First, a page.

Renaissance air conditioning

Design by Giovanni Battista Aleòtti for a room air conditioner, 1589
Design by Giovanni Battista Aleòtti for a room air conditioner, 1589

Hero of Alexandria, engineer and natural philosopher, lived in the first century AD and worked in that city’s celebrated Library and Museum. His best-known book is the Pneumatics, which might sound like a physics textbook, but is in fact a compendium of surprising devices, tricks and toys, some of which operate automatically once they are set going. Hero calls these ‘theorems’. His Theorem 40 has the caption: “On an apple being lifted, Hercules shoots a dragon which then hisses.”

Theorem 40, 'Hercules shoots  a dragon, which then hisses', from the <em>Pneumatics</em> of Hero of Alexandria
Theorem 40, 'Hercules shoots  a dragon, which then hisses', from the Pneumatics of Hero of Alexandria

The reference is to the eleventh labour of Hercules, when he was sent to steal apples from the Garden of the Hesperides, which were guarded by the hundred-headed dragon Ladon. The protagonists stand on two tanks, part-filled with water, one tank on top of the other. When the apple is lifted, this pulls a string that releases Hercules’s finger R, and he fires his arrow. Simultaneously the plug H is removed, and water from the upper tank flows into the lower tank, raising the air pressure inside. Air is forced up the tube and blows a whistle in the dragon’s mouth.

Hero has other theorems comprised of similar stacks of tanks, with water moving from each tank to the one below, changing the air pressure or the water pressure. In one design, the principle is used to create a short-lived fountain of water. In other theorems, compressed air is forced up through pipes to the mouths of little birds who ‘sing’, just like the dragon.

The Pneumatics was seized on with great delight by Renaissance designers, who saw models for the automata they were planning to install in the grottoes of the great gardens of the late sixteenth century. Chief among these were the engineer/ architects Bernardo Buontalenti in Florence and Giovanni Battista Aleòtti in Ferrara. Both men made translations of Hero’s book into Italian. Aleòtti devoted much of his career to hydraulic engineering, and decided to introduce a small number of theorems of his own into his translation. These included pumps and Archimedean screws for raising water. Aleòtti added these in manuscript, with his own freehand drawings, into the back of a printed copy – now in the British Library - of his edition of 1589. Later this material was included, with the pictures engraved, in a second edition of 1647.

Aleòtti’s new Theorem 1 is captioned: “To create a room in which from time to time the wind blows and freshens the air – which will always be pleasant – either weakly or strongly, as desired.” The principle is illustrated in his diagram at the head of this article. Cool water from some source – perhaps a river or aqueduct – flows in through the pipe at the left. The flow can be controlled with a tap. There are two large chambers below the floor of the room, one on top of the other, as in the Hercules automaton. Rising water in the upper tank forces air up through small tubes in the walls of the room, which all end in human heads with open mouths that blow out the cool air. When the top tank is full of water it is drained to the lower tank by a type of U-shaped siphon. The lower tank is drained in its turn with a second siphon. Here is a sixteenth century air conditioner.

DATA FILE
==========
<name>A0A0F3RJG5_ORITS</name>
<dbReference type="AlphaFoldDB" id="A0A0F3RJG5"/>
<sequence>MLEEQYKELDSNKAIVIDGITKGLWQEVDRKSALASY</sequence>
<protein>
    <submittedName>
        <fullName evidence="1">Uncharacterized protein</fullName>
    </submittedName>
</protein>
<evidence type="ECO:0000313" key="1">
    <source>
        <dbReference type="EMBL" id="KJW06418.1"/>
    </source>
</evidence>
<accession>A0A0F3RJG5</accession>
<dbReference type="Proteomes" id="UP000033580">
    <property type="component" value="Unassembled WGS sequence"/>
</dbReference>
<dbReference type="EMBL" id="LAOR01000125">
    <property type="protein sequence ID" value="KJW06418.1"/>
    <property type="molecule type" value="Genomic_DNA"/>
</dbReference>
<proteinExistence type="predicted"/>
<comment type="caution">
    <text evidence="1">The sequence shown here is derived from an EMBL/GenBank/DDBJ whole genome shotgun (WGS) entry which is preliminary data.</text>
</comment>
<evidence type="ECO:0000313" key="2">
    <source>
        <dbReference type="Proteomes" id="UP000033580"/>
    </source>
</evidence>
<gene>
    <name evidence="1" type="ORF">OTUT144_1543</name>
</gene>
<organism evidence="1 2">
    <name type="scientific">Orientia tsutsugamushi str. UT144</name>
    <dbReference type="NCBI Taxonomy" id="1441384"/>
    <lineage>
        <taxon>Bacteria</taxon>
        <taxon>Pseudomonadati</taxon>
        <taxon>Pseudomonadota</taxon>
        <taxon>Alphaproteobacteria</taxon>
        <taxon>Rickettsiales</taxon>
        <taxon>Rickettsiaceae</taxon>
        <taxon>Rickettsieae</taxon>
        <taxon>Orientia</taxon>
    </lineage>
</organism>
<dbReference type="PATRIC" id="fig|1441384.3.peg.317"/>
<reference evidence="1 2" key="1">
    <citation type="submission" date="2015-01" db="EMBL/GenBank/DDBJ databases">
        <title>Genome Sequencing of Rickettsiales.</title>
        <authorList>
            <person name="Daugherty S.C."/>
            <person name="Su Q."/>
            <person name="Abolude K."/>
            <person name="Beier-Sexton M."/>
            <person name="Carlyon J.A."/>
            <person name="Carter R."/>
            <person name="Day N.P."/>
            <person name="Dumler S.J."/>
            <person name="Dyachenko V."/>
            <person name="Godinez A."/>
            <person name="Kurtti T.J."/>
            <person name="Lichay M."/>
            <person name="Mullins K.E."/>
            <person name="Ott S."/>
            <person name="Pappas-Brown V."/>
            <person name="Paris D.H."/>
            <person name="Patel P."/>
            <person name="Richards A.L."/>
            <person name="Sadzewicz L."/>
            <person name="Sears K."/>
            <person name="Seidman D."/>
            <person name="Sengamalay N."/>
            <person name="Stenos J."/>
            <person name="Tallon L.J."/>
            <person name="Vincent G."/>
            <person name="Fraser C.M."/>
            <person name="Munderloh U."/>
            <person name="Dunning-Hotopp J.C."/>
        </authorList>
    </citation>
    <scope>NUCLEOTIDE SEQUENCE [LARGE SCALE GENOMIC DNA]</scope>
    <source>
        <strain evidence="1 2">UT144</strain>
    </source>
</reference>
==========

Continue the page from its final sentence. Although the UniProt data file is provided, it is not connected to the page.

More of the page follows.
The Villa d'Este: photo from wantedinrome.com
The Villa d'Este: photo from wantedinrome.com

A system operating on these principles was installed below the ground floor of the Villa d’Este in Tivoli, in the 1560s. The idea may possibly have come from the architect and antiquarian Pirro Ligorio who advised Cardinal d’Este on the design of the gardens. Ligorio also worked as a hydraulics engineer, and he too had read Hero. The source of the water was the Aniene river, part of whose flow was diverted to supply the Villa’s spectacular fountains and cascades. The French philosopher and essayist Michel de Montaigne visited in 1581. He writes in his travel diary of “large hollows underneath the palace”, and “air holes which give out a cold vapour and impart a wonderful coolness to all the lower parts of the house.”

Design for a room air conditioner from Giovanni Battista della Porta's <em>Spiritali </em>of 1601
Design for a room air conditioner from Giovanni Battista della Porta's Spiritali of 1601

In 1601 the Neapolitan ‘professor of secrets’ Giovanni Battista della Porta published a book on pneumatics in three volumes, drawing heavily on Hero. Della Porta includes a crude diagram of the installation at the Villa d’Este and writes: “I will recount a way of how we can still create a strong wind – by making water fall through a channel into a chamber, and the longer the channel, the stronger the wind. In the same way, in the heat of the summer, we can cool rooms by circulating a strong and fresh wind. This we have seen in Tivoli.”


Hero, The Pneumatics of Hero of Alexandria, introduction by Marie Boas Hall, MacDonald, London and Elsevier, New York 1971: facsimile of edition byBennet Woodcroft, Taylor, Walton and Maberly, London 1851

Giovanni Battista Aleòtti, Gli Artificiosi et Curiosi Moti Spiritale di Herone, Carlo Zenero, Bologna 1647

Giovanni Battista della Porta, Pneumaticorum Libri Tres, Iacobum Carlinum, Naples 1601

David Dernie, The Villa d’Este at Tivoli, Academy Editions, London 1996